Sunday, 2 August 2015

Trans eye for a queer guy

    Enough people to fill a medium sized football stadium, packed into a park in Brighton. A parade of buses, lots of stalls selling "interesting" merchandise, huge disco tents, and bands. The Human League reduced to sounding like a Human League cover band, and Fatboy Slim looking very much as he was at his peak. Two more names ticked off the "Yes, seen them" list.
    Yes, it's Brighton Pride. I was there with my friends yet again to hand out trade union stickers and wave (literally) the flag for workplace representation.
    I've been to a few Prides in my time. Most recently when I've been working the event, either for the union or for the Dawn Skinner Fund. This one though was the biggest by far. It's one of the biggest in Europe, and about the only thing it shared with last weekend's stay at Cobham Services was that all of human life was on show. Sometimes rather too much of it at once, but it was a gay Pride event.
    Aside from Brighton's Clare Project, not much trans representation. Gay and lesbian subcultures were very much in evidence. Drag queens, looking as over the top wonderful as always. Given my recent post on drag and the trans community, very welcome as far as I was concerned. And lots of comically bad crossdressing from our gay friends too. Not drag, nor aimed at us, just young gay men having a good time and sticking two fingers up at convention.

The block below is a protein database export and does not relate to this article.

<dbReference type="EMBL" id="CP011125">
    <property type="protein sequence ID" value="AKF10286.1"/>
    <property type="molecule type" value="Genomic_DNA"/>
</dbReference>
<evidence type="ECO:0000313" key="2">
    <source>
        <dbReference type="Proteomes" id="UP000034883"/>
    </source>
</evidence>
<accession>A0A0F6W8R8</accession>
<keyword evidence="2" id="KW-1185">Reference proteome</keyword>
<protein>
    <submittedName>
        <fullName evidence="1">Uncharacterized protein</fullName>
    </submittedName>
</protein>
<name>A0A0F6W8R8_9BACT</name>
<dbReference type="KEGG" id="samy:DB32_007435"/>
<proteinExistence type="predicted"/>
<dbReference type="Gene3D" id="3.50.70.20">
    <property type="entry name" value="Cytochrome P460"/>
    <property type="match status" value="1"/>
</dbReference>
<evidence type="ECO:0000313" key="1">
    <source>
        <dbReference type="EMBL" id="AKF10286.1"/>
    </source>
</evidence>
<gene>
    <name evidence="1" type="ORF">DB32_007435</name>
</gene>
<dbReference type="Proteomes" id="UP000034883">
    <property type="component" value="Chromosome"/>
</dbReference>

I was reminded of the TV show from a few years ago, Queer eye for a straight guy, in which a team of gay men sorted out the style disasters of hapless straight men. Perhaps the trans community should provide style makeovers to novice gay crossdressers as a public service. Such gems as "It helps if you find a dress on which the zip will do up", or "£10 novelty flight attendant outfits don't even look good on 20 year old girls, put it back".
    I think we could be onto a winner, don't you?

1 comment:

  1. This year I didn't go into the park after the parade, it feels too much like any other pop festival to me, and that's just not my scene. I was in the parade ~ quite near the front ~ it did feel as though the parade was even bigger this year, and conversely that the Trans presence was perhaps a little smaller. I have subsequently heard from quite a few people of transphobic incidents in and around the main event, yet on the parade and the journey there and back again I was aware of nothing other than support.